Common RTP equipment heats semiconductor wafers dominantly in the range of 0,4-4 micrometer wavelength. The broadband reflectometer should match this range as broadly as possible. In a preferred embodiment, the wafer reflectivity integrated over the spectral range and over the surface area of the wafer is used as an input parameter to select proper calibration or open loop files.
In our application the sensitivity range is about 0,4-3 micrometer. In a preferred embodiment the reflectometer has a thermoelectric sensor (bolometer). The bolometer has a completely flat spectral response to radiation throughout the relevant spectral region. The source of light in the reflectometer is a tungsten halogen lamp.
The sensor receives the direct and indirect reflected light through a quartz filter. A preferred reflectometer collects the reflected direct and indirect light by a spherical mirror in the lin line ex situ embodiment of the invention. This arrangement is suitable to measure reflectivity on one side of the wafer. The above mentioned optical components result in a sensitivity range of the measurement between 0,4-3 μm.
Lightly doped silicon wafers are above 1,1-1,3 μm are semi transparent. This is a source of error in measurement. To reduce or eliminate this error, a mirror can be used on the side of the wafer opposite to the light source. This mirror can also be a spherical one. In this case the absolute reflectivity can be measured. Another improvement possibility is the local free carrier generation at the measurement spot. This can be achieved by a strong focused signal of the measurement light itself or by local laser illumination in addition. A radiative preheating of the total wafer is also feasible.
We prepared 150 mm 100! "N" type 5-10 ohm-cm production quality Si wafers in four groups. One group was a reference without any coating. The other 3 groups were coated on the backside with the following layer combinations:
a.) 19 nm SiO2 +100 nm Si3 N4
b.) 200 nm SiO2 +110 nm poly--Si (undoped)
c.) 580 nm SiO2 +160 nm poly--Si (undoped)
The frontside of the wafers were etched and prepared for oxidation. The backside layer combinations are known to have extremely different integral emissivity in our RTP equipment. The RTP equipment has tungsten halogen lamps and the heating chamber is gold coated. We have dual side heating.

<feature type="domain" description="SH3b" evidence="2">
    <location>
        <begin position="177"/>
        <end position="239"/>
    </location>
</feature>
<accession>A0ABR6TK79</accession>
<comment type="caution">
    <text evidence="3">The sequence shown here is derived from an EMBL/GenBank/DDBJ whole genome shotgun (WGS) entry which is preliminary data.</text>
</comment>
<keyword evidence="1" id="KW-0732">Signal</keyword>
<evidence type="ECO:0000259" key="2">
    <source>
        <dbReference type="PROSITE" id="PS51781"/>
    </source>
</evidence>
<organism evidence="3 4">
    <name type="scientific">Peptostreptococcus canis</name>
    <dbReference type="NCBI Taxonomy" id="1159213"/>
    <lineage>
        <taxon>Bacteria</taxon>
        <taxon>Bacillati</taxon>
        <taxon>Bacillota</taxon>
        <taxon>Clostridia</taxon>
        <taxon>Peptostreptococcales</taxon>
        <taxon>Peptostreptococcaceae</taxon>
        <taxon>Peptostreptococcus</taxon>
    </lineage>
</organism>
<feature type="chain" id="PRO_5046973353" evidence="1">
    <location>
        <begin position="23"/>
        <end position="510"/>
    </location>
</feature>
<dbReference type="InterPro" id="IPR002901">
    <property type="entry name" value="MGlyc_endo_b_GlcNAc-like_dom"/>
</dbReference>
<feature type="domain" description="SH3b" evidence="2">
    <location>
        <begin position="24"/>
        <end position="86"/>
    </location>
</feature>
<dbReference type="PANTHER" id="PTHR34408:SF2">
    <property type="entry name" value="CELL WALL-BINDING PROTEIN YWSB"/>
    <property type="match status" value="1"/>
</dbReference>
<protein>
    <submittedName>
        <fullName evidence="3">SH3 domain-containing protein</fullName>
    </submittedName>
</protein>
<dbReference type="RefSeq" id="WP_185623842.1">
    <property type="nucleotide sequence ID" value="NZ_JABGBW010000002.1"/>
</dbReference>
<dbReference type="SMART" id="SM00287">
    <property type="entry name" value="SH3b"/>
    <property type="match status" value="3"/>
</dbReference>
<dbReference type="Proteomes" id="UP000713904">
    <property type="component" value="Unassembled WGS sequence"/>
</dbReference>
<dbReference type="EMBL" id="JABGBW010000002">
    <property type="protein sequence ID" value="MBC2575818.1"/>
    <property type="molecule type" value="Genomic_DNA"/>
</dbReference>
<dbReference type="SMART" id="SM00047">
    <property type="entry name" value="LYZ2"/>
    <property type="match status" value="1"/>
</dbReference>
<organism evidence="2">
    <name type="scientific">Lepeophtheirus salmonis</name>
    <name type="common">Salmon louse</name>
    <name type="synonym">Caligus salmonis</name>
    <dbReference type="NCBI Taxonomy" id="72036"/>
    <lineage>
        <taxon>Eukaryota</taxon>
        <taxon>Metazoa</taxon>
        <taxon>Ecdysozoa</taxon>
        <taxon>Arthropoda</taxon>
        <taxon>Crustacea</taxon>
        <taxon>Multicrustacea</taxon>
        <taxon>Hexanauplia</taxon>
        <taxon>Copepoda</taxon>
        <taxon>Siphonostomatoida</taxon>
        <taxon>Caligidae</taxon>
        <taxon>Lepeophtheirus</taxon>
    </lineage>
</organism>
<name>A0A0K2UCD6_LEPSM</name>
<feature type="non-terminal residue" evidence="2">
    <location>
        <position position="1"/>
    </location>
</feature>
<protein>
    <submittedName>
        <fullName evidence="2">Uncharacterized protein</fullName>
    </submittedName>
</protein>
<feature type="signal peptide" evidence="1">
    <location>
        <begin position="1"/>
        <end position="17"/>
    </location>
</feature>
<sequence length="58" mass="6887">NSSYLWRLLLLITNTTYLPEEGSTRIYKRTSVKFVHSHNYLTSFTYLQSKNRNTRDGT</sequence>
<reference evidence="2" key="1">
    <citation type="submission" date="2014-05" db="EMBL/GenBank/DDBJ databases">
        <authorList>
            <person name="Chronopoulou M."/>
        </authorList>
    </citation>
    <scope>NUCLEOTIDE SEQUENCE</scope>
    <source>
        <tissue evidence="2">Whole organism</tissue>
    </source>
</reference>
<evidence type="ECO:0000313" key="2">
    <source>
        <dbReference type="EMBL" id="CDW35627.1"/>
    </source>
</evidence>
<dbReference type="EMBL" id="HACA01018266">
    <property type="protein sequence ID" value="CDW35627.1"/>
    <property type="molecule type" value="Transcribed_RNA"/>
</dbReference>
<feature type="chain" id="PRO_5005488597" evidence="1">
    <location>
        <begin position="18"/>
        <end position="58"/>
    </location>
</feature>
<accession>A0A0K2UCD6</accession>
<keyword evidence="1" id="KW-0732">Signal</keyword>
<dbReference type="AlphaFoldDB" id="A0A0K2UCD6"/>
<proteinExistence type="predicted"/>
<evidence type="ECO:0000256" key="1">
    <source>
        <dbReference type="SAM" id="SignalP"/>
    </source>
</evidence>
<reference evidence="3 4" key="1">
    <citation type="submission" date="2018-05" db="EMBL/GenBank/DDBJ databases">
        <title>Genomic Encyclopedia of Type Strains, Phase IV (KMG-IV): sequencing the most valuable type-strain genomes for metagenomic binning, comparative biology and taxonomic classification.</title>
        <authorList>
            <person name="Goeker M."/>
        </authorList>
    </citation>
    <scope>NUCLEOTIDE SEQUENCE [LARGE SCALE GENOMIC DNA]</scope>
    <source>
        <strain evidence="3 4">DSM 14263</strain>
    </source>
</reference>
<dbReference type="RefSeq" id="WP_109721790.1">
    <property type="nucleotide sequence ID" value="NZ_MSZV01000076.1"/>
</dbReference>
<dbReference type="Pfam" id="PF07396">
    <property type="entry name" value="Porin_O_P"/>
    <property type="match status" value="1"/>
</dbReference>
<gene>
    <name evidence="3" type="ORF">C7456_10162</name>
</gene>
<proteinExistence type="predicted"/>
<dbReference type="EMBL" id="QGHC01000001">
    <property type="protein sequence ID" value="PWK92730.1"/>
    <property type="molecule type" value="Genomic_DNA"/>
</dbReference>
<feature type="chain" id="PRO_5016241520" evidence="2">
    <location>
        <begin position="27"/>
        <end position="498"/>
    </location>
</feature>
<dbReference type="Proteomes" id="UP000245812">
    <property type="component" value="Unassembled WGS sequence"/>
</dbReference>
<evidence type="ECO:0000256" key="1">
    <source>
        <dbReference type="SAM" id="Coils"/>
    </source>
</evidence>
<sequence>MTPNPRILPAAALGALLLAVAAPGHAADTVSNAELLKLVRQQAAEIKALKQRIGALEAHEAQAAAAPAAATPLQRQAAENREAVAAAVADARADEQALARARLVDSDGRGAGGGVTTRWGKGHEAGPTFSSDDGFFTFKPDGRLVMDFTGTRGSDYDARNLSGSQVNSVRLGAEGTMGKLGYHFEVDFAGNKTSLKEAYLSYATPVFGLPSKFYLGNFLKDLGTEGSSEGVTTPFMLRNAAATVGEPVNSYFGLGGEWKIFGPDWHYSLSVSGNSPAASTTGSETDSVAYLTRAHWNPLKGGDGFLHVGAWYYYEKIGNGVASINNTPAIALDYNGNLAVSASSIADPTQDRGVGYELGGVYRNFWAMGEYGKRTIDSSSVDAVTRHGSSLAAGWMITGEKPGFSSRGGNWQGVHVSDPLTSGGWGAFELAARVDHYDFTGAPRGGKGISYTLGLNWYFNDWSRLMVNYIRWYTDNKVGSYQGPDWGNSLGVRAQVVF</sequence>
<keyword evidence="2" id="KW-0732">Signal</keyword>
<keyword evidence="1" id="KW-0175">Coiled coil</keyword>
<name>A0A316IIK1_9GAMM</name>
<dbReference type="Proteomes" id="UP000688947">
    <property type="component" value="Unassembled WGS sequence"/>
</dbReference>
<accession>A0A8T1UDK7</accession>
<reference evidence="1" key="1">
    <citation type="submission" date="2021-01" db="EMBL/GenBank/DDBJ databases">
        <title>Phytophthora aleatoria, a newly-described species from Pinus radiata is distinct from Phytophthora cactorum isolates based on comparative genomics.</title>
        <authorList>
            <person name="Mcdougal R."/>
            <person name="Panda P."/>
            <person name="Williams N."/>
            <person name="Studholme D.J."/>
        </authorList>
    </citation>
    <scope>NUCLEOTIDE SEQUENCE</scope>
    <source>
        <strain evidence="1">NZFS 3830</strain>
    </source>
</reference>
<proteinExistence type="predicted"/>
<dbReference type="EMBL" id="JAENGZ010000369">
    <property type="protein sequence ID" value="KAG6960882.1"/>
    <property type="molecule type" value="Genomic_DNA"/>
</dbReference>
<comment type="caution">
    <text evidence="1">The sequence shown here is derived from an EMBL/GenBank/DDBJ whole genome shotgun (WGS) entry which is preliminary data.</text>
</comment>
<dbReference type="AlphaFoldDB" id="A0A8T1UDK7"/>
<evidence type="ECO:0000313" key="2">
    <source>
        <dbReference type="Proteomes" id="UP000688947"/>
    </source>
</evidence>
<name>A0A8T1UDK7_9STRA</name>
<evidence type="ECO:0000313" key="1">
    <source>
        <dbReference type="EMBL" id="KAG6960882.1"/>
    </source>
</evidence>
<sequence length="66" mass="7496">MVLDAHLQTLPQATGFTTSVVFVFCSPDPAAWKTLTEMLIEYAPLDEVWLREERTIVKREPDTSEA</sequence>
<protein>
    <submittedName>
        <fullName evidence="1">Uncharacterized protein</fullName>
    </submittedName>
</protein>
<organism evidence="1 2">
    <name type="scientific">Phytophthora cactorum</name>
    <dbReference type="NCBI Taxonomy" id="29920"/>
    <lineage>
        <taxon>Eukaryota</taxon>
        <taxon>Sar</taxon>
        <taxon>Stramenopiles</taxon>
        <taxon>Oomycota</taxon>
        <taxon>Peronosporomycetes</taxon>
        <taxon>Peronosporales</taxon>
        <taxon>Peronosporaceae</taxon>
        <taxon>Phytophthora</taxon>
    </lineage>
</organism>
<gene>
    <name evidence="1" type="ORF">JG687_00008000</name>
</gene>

Representative measured broad band reflectivity values from wafers of each batch are plotted in FIG. 7.
We performed rapid thermal oxidation at 1130° C. for 45s in different processing modes. A HotLiner was used for all experiments. Using only one calibration or only one open loop heating file, the repeatability of the oxidation was in the range of about 10-11,2 nm. This range corresponds to a total temperature variation of 15° C.
When we used the results of the reflectivity measurement and selected the corresponding calibration file automatically, the repeatability of the oxidation was within 0,2 nm. This corresponds to a temperature variation of 3° C. The comparison of the oxidation results in case of the different heating methods is illustrated in FIG. 8.
Extensions of the invention controlling system parameters other than those enumerated in this disclosure on the basis of the measurement of broad band reflectivity are anticipated be the inventors.
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|Clasificación de EE.UU.||219/497, 374/121, 374/161, 219/121.43, 219/502|
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|27 Ago 1997||AS||Assignment|
Owner name: AST ELEKTRONIK GMBH, GERMANY
Free format text: ASSIGNMENT OF ASSIGNORS INTEREST;ASSIGNORS:NENYEI, ZSOLT;WALK, HEINRICH;MAURER, MICHAEL;AND OTHERS;REEL/FRAME:008702/0149
Effective date: 19970825
|2 Mar 1999||AS||Assignment|
Owner name: STEAG A.S.T. ELEKTRONIK GMBH, GERMANY
Free format text: CHANGE OF NAME;ASSIGNOR:A.S.T. ELEKTRONIK GMBH;REEL/FRAME:009790/0023
Effective date: 19970305